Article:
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Aquatic chemistry Scope of aquatic chemistry Aquatic chemistry is concerned with the chemical reactions and processes affecting

the distribution and circulation of chemical species in natural waters. The objectives include the development of a theoretical basis for the chemical behavior of ocean waters, estuaries, rivers, lakes, ground waters, and soil water systems, as well as the description of processes involved in water technology. Aquatic chemistry draws primarily on the fundamentals of chemistry, but it is also by other sciences, especially geology and biology. A theme of this book is the fundamental principles of physical chemistry can be used to identify the pertinent variables that determine the composition of natural water systems. The student of chemistry is perhaps not fully aware that the well known laws of physical chemistry not only apply in the chemical laboratory but also regulate the course of reactions taking place in nature. During the hydrological cycle, water interacts continuously with the earth. Thus a progressive differentiation of geological material is achieved by processes of weathering, soil erosion, and soil and sediment formation. These processes accomplished by nature on large scale have been likened to sequence of separations carried out during the course of a chemical analysis. The basic processes- dissolution and precipitation, oxidation and reduction, acid-base and complexation interactions are the same in the nature of the laboratory. Silen likened the evolution of the earths atmosphere ocean system to a set of gigantic, coupled acid-base and oxidant-reductant titrations in which volatile acids from the interior of the earth were titrated by the bases of the rocks, and the reduced volatiles were titrated by the oxygen of the evolving atmosphere-biosphere system. While this book treats several topics similar to those found in an analytical chemistry text, it endevours to consider the spatial and temporal scales of the reactions in nature as distinctly different from those of the laboratory. For example, in chemical analysis, precipitates (frequently metastable and active compounds) are formed from strongly oversaturated solutions , whereas in the natural water systems, the solid phase is often formed under conditions of slight supersaturation; often crystal growth and aging may continue over geological time spans. Interfacial phenomena are particularly important because chemical processes of significance often occur only at phase discontinuities. Natural systems typically consists of numerous mineral assemblages and often include gas phase in addition to the aqueous phase; they almost always involve a portion of the biosphere. Hence natural aqueous habitats are characterized by a complexity seldom encountered in the laboratory. Inorder to select the pertinent variables out of sometimes bewildering number of possible ones, it is advantageous to compare the real systems with their idealized counterparts. Figure 1.1 shows in a very general way the kinds of natural water environments of interest to aquatic chemistry. The cycle of water links the elemental cycles of the atmospheric with those of the sediments. Thus atmospheric chemistry, water chemistry, sediment geochemistry, soil chemistry, and groundwater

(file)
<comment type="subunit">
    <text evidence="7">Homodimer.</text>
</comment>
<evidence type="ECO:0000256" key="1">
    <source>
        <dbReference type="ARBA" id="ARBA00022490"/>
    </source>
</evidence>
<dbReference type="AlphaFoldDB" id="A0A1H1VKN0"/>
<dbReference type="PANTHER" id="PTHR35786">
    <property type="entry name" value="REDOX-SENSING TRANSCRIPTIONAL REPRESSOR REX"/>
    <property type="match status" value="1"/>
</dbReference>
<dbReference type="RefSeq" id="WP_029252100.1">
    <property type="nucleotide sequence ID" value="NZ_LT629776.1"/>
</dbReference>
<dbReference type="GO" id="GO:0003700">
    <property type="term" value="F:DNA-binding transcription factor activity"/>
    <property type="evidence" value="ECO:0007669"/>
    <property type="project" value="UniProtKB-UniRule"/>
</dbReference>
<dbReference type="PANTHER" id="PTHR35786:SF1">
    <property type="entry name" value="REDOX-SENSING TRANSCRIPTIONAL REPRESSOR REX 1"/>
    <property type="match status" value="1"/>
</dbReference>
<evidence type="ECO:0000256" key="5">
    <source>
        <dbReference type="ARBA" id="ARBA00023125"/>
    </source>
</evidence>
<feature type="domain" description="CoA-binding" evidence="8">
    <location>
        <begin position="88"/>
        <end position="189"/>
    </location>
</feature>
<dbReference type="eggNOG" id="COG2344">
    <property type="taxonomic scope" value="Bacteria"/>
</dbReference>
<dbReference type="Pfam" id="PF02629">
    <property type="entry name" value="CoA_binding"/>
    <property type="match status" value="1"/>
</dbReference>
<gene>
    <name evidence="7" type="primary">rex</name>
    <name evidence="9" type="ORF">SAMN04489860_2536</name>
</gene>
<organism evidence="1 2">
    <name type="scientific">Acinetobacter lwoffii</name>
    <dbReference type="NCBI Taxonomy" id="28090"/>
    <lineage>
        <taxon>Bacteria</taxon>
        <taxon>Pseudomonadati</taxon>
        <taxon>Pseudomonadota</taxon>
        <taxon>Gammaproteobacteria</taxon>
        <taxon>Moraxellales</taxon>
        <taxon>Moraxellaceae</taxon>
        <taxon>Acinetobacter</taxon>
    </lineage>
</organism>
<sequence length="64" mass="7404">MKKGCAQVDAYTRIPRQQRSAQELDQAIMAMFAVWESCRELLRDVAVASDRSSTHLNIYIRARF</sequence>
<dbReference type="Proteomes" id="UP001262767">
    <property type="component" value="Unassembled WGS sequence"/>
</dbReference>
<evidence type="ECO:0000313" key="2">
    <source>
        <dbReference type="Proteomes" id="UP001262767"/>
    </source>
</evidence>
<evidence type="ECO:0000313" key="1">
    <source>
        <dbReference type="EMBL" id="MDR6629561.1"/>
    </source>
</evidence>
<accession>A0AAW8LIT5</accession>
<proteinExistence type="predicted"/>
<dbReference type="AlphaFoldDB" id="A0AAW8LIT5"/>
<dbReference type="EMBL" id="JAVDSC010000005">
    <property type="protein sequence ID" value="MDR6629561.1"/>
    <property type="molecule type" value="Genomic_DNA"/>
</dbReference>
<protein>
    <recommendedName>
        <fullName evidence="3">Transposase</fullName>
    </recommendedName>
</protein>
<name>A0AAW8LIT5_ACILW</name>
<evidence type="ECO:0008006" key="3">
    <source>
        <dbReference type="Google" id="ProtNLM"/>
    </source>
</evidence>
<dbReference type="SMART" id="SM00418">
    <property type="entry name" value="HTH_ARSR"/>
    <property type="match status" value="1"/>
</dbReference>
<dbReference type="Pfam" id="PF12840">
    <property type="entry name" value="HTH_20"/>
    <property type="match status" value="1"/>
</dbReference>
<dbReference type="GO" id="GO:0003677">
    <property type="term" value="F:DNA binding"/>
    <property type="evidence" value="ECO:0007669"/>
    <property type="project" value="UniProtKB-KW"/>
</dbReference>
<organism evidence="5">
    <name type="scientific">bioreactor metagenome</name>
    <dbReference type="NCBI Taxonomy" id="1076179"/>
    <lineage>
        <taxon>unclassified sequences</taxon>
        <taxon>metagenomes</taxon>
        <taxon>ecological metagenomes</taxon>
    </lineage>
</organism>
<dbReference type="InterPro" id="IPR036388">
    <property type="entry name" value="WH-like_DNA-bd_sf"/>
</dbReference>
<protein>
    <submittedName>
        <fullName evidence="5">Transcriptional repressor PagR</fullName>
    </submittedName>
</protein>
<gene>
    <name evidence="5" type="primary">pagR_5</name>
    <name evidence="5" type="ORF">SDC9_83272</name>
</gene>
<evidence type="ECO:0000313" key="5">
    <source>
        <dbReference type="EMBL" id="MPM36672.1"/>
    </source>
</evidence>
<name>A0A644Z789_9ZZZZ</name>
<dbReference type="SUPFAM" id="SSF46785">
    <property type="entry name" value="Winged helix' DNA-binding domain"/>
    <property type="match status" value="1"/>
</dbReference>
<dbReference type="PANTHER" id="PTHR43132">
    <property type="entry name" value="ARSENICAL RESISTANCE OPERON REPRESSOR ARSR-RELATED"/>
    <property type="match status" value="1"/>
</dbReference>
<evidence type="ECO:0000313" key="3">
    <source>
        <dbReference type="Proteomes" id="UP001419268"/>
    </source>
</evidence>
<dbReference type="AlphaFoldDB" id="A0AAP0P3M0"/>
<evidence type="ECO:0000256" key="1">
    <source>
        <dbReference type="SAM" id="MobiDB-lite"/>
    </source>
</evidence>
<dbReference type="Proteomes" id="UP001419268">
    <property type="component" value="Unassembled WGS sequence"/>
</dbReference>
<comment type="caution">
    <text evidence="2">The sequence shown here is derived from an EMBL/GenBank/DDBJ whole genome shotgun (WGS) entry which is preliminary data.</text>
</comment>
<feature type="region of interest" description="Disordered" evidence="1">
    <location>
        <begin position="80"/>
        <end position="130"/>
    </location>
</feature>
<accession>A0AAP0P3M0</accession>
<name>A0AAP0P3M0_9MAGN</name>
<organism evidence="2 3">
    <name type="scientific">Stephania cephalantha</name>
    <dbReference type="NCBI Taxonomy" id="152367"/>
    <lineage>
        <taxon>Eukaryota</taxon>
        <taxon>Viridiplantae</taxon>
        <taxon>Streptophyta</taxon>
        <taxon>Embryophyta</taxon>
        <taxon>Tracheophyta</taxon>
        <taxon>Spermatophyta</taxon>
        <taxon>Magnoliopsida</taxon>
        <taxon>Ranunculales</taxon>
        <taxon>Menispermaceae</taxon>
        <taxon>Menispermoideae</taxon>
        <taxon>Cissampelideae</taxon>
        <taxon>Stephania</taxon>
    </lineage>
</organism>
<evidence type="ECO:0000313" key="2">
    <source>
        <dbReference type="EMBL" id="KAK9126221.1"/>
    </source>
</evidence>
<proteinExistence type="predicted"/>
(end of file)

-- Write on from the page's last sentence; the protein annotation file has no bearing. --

chemistry of the elements are all connected, on a range of time scales. Chemical models aim to capture the most important variables of the complex natural water systems